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Ecosystems

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Carbon Dioxide and Methane Emissions from Peat Soil in an Undrained Tropical Peat Swamp Forest

  • Kiwamu IshikuraEmail author
  • Ryuichi Hirata
  • Takashi Hirano
  • Yosuke Okimoto
  • Guan Xhuan Wong
  • Lulie Melling
  • Edward Baran Aeries
  • Frankie Kiew
  • Kim San Lo
  • Kevin Kemudang Musin
  • Joseph Wenceslaus Waili
  • Yoshiyuki Ishii
Article

Abstract

This study investigates the factors controlling the soil CO2 and CH4 fluxes and quantifies annual cumulative soil respiration (RS), heterotrophic respiration (RH), and soil CH4 emission in an undrained forest on tropical peat by continuous measurement using an automated chamber system for 2 years. Daily mean soil CO2 flux was increased by lowering groundwater level (GWL), which indicates oxidative peat decomposition is promoted by the enhancement of aeration. On the other hand, soil CH4 flux showed a bell-shaped relationship with GWL, which suggested that the development of anaerobic conditions promoted CH4 production by the rise in GWL, whereas hydrostatic pressure suppressed CH4 diffusion when the GWL was above the peat surface. Mean annual gap-filled CO2 emissions were 926 ± 610 and 891 ± 476 g C m−2 y−1 (mean ± 1 SD) for RS (n = 10) and RH (n = 6), respectively, and were not significantly different from each other. The annual RH in this study was similar to that of previous studies despite the higher annual mean GWL in this study, possibly due to the inclusion of litter decomposition in contrast to most of the previous studies in tropical peatland. Mean annual gap-filled CH4 emission was 4.32 ± 3.95 g C m−2 y−1 (n = 9), which was the high end of the previous studies in tropical peatland due to higher annual mean GWL in this study. In conclusion, RS was lower and CH4 emission was higher in the undrained peat swamp forest than those previously reported for drained and disturbed forests on tropical peat.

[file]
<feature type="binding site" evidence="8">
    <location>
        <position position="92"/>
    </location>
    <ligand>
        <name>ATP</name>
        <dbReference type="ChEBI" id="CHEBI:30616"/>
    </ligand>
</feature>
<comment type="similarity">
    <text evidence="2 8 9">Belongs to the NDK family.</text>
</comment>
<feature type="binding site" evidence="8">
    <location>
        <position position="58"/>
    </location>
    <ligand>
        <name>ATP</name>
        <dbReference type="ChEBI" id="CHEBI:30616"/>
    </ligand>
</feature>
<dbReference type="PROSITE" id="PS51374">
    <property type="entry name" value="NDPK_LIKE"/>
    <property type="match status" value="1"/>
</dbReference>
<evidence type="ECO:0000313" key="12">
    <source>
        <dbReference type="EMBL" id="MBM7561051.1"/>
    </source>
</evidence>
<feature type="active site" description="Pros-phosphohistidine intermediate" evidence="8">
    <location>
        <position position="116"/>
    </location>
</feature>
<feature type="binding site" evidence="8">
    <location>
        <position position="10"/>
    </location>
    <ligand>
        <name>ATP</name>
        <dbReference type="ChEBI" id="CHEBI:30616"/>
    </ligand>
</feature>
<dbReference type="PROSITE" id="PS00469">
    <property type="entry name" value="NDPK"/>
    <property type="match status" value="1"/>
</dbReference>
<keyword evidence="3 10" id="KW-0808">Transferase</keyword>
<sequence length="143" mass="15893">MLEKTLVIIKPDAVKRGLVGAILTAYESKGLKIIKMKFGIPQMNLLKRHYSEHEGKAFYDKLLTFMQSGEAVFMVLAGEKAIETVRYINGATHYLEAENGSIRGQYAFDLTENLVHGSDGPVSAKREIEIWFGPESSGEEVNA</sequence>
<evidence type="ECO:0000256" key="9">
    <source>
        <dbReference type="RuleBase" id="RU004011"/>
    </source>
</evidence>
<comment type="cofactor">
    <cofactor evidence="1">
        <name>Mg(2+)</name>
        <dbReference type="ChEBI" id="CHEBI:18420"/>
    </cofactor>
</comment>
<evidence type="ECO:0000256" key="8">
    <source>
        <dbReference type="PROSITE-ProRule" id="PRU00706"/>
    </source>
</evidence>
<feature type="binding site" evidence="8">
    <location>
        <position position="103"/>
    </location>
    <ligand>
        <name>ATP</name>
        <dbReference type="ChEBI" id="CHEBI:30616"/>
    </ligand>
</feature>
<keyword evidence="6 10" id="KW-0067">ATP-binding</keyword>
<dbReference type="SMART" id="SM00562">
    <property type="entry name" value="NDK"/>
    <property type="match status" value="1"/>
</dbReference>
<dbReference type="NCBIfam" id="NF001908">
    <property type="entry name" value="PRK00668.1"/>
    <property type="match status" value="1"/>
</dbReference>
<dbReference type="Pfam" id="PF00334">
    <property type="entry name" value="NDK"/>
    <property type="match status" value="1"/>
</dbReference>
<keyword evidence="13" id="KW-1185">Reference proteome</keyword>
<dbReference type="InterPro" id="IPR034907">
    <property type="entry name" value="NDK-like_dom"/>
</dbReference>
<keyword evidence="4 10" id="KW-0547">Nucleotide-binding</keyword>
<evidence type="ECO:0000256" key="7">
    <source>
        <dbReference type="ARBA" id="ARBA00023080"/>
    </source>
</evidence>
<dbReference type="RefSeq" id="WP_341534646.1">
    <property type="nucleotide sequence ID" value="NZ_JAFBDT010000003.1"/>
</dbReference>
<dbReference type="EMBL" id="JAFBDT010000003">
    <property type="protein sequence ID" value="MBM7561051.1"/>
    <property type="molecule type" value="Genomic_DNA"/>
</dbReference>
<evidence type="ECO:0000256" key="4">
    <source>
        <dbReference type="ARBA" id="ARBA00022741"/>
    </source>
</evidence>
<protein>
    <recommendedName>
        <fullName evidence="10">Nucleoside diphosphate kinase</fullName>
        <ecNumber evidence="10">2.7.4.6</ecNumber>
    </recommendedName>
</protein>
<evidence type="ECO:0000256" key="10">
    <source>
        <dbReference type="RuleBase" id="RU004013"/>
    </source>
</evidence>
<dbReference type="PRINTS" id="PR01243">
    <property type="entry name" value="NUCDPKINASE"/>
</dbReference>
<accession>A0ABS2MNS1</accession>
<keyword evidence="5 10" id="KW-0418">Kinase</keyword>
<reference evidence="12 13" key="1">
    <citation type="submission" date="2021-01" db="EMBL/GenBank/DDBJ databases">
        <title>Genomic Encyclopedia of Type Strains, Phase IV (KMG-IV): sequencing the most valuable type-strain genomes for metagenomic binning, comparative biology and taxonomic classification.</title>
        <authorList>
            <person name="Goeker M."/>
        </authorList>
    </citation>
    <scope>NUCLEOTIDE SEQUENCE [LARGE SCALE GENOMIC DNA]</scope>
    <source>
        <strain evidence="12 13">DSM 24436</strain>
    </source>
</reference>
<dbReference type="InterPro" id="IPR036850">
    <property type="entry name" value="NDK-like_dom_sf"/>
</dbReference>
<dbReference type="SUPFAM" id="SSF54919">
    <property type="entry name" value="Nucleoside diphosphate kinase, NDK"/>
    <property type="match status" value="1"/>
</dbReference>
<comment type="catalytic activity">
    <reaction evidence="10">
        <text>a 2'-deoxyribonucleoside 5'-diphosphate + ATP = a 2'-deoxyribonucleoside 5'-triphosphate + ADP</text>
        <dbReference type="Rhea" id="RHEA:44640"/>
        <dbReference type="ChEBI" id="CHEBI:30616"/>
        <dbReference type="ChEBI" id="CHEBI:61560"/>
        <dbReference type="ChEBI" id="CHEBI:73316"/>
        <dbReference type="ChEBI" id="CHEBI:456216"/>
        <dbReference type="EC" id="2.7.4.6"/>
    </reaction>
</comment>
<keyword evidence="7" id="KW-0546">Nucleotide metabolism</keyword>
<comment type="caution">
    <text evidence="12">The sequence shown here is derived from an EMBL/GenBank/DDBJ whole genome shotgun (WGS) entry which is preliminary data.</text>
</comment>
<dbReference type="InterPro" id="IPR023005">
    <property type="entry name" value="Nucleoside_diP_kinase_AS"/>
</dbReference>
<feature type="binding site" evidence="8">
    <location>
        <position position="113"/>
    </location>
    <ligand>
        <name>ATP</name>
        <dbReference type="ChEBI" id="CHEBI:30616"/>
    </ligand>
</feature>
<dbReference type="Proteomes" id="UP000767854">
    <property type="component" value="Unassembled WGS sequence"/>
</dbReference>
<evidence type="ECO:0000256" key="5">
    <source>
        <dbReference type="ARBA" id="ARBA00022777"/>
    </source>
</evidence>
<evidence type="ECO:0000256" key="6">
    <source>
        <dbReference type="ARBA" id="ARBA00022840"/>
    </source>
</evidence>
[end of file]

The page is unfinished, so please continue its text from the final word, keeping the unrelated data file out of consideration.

Key words

automated chamber system groundwater level heterotrophic respiration methane flux oxidative peat decomposition soil respiration trenching 

Notes

Acknowledgements

The authors would like to thank the staffs in Sarawak Tropical Peat Research Institute (TROPI) for their support during the study and Shun-ichi Nakatsubo at Institute of Low Temperature Science, Hokkaido University, for chamber preparation. Malaysian Meteorological Department (Sarawak branch) and Department of Irrigation and Drainage, Sarawak supported us to provide the meteorological data. This study was supported by the Sarawak State Government and was carried out under the Joint Research Program of the Institute of Low Temperature Science, Hokkaido University. Also, this study was financially supported by JSPS KAKENHI (no. 25257401), the Environment Research and Technology Development Fund (no. 2-1504) by the Environmental Restoration and Conservation Agency and the Ministry of the Environment, Japan, the Asahi Glass Foundation, and Grant for Environmental Research Projects from The Sumitomo Foundation. Moreover, this study was also partially supported by the National Institute for Environmental Studies (NIES) Internal Call for Research Proposals (A) of 2017 (Comprehensive evaluation of CH4 and N2O release from oil palm plantation and development of its reduction technique).

Supplementary material

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Copyright information

© Springer Science+Business Media, LLC, part of Springer Nature 2019

Authors and Affiliations

  • Kiwamu Ishikura
    • 1
    • 5
    Email author
  • Ryuichi Hirata
    • 2
  • Takashi Hirano
    • 1
  • Yosuke Okimoto
    • 1
  • Guan Xhuan Wong
    • 1
    • 3
  • Lulie Melling
    • 3
  • Edward Baran Aeries
    • 3
  • Frankie Kiew
    • 1
    • 3
  • Kim San Lo
    • 3
  • Kevin Kemudang Musin
    • 3
  • Joseph Wenceslaus Waili
    • 3
  • Yoshiyuki Ishii
    • 4
  1. 1.Research Faculty of AgricultureHokkaido UniversitySapporoJapan
  2. 2.Center for Global Environmental ResearchNational Institute for Environmental StudiesTsukubaJapan
  3. 3.Sarawak Tropical Peat Research InstituteKota SamarahanMalaysia
  4. 4.Institute of Low Temperature ScienceHokkaido UniversitySapporoJapan
  5. 5.Production and Environment Group, Tokachi Agricultural Experiment StationHokkaido Research OrganizationMemuroJapan

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